"I thought some of his mannerisms were peculiar," Holewyne said, recalling the time Martin popped in at the nail salon when she and Salters were getting a manicure, and another time he stood outside a hot tub while the women were soaking, not getting in, but also not leaving them alone.
"Looking back, there were a million red flags as to what was going on," Holewyne said.
Above the boxing ring at Salters' event in Charlotte, a huge banner hung, advertising a hotline for domestic violence victims. Closer to the door, two groups had set up booths: Esther House and Turning Point, both domestic violence organizations that provide shelter to abuse victims.
"I always say God left me here for a reason, and I think my reason is to share my story, to talk about domestic violence," Salters said. "It's not just about bruises. It's control. It's the emotional, it's the mental."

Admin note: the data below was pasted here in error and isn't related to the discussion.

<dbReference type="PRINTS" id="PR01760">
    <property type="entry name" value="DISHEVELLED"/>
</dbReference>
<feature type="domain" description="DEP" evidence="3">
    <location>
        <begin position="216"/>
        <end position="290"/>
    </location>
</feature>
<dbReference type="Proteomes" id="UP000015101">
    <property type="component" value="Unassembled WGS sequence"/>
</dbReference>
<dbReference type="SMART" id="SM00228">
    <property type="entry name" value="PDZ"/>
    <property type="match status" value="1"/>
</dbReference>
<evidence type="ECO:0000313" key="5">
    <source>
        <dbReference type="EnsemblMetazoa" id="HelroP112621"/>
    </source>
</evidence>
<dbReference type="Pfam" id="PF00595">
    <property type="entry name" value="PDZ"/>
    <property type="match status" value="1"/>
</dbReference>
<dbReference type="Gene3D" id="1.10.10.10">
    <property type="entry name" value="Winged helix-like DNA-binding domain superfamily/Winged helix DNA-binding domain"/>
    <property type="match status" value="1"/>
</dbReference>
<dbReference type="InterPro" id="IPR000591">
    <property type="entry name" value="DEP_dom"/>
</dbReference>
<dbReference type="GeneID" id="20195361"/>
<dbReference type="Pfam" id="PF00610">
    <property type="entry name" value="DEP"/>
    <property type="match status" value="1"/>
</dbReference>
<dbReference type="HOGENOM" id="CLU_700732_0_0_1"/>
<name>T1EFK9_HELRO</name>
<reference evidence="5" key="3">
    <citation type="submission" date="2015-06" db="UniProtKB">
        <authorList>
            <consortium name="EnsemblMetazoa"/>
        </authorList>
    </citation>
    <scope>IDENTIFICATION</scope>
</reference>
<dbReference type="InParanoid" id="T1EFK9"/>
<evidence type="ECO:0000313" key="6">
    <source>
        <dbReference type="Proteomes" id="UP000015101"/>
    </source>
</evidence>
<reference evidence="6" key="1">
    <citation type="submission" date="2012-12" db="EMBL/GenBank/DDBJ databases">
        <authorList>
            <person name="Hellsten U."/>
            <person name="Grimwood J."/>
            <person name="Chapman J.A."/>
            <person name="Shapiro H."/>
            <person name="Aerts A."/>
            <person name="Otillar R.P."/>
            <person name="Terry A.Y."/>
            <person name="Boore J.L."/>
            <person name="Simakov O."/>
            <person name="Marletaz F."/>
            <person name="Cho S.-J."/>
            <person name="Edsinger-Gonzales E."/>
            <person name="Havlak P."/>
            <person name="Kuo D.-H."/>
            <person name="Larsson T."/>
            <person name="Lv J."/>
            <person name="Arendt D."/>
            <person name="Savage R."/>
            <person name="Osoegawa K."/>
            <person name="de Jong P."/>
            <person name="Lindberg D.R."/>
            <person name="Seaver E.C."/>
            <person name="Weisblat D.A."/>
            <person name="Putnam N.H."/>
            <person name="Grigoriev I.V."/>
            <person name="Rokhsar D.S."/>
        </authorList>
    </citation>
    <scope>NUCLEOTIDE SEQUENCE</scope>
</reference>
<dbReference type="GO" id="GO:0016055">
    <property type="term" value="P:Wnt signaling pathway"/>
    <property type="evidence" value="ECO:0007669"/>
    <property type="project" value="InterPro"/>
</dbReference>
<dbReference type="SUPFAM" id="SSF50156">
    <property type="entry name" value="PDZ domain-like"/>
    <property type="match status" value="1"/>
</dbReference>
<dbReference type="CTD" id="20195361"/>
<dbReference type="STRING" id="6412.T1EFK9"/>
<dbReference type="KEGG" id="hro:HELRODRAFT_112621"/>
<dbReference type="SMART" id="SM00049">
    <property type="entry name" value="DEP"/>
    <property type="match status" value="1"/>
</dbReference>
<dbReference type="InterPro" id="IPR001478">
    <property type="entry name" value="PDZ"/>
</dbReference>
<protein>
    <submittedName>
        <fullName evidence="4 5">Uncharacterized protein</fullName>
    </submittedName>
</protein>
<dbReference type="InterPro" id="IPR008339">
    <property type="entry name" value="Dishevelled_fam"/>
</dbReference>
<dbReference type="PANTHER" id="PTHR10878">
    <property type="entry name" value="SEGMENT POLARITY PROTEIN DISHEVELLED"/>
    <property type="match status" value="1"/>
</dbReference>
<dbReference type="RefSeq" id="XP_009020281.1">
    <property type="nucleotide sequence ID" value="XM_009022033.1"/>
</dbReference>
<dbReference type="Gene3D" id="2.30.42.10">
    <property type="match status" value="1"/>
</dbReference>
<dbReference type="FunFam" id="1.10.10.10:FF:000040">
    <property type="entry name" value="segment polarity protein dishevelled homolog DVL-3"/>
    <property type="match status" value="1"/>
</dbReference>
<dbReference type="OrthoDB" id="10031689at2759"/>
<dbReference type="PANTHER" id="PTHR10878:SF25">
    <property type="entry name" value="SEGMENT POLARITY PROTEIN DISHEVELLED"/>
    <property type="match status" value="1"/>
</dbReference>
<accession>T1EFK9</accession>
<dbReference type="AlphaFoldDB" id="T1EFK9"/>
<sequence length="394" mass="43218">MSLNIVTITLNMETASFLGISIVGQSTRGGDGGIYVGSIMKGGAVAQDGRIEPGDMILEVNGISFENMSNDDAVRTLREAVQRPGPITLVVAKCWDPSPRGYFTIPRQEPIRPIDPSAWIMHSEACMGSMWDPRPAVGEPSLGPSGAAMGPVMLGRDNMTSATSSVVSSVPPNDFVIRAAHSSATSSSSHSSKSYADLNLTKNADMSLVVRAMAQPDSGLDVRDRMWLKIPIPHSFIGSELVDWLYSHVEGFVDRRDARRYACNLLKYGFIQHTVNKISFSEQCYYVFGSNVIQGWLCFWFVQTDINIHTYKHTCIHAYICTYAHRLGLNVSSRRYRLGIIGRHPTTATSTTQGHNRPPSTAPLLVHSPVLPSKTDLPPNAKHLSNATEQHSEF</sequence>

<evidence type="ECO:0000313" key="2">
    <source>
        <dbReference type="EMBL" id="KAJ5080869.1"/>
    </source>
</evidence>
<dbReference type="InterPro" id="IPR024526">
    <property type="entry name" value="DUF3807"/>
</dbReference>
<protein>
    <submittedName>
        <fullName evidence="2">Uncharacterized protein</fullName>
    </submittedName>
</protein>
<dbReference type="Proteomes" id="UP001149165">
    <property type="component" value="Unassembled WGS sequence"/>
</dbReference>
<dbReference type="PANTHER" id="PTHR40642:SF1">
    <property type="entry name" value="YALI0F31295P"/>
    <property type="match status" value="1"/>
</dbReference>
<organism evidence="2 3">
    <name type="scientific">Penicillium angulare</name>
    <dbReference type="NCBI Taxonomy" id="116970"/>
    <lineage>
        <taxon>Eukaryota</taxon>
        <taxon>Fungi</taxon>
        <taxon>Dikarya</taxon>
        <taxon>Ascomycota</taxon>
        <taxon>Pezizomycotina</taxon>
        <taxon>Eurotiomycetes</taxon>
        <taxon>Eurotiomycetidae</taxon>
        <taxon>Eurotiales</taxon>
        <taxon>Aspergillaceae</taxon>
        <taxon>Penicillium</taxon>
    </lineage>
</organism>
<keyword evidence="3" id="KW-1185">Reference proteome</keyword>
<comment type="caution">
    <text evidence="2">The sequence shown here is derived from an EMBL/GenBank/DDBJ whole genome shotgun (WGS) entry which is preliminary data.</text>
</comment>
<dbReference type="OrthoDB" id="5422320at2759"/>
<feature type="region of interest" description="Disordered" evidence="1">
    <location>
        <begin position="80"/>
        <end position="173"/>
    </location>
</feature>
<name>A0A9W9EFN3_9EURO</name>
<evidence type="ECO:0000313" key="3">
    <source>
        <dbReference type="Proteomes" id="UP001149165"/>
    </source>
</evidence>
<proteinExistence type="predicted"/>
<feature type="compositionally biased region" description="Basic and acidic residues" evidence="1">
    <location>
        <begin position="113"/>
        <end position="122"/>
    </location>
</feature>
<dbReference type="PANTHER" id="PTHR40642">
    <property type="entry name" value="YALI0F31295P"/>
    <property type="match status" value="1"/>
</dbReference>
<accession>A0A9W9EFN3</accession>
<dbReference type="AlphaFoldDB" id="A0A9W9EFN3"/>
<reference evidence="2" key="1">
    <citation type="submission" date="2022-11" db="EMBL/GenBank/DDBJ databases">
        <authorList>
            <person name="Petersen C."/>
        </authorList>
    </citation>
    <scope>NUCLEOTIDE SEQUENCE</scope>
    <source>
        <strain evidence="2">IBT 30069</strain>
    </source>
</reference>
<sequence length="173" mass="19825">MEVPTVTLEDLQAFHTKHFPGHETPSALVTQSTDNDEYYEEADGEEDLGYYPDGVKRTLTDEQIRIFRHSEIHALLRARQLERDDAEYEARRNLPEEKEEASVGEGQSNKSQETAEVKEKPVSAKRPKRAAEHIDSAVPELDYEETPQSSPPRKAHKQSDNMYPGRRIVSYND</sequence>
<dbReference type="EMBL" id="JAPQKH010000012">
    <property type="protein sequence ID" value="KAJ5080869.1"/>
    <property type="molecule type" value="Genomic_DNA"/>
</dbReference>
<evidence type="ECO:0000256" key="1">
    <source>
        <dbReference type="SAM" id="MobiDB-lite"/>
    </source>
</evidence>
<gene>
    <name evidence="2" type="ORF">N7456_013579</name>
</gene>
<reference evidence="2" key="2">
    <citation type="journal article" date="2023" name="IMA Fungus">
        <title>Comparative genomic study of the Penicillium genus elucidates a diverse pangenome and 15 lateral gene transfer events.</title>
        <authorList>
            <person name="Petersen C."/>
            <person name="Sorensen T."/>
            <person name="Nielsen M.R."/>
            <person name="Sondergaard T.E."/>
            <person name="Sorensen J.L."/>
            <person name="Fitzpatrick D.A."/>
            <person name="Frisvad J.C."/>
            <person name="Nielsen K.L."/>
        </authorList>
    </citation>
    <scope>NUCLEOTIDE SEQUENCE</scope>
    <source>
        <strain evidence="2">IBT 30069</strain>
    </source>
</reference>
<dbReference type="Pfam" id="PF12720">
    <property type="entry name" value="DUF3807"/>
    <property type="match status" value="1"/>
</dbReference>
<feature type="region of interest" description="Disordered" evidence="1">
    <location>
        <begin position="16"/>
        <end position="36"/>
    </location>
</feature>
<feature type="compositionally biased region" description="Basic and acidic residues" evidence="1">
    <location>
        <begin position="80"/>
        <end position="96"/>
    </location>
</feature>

She also works closely with Everytown for Gun Safety, a nonprofit that advocates for reforms to combat gun violence. Salters is a gun owner. "I grew up in West Virginia," she said by way of explanation. The pink pistol Martin shot her with was her own. It's still in evidence, but she has other guns, something she said occasionally causes tension with her wife.
While they don't agree on everything, Holewyne is still Salters' biggest supporter — and her right hand at events. After fight night, they were both exhausted for days. Salters couldn’t stop replaying what had happened — how packed the venue was, whether the fights were any good. She wasn’t sure about the women, and a couple times mused out loud about how she probably could have taken them.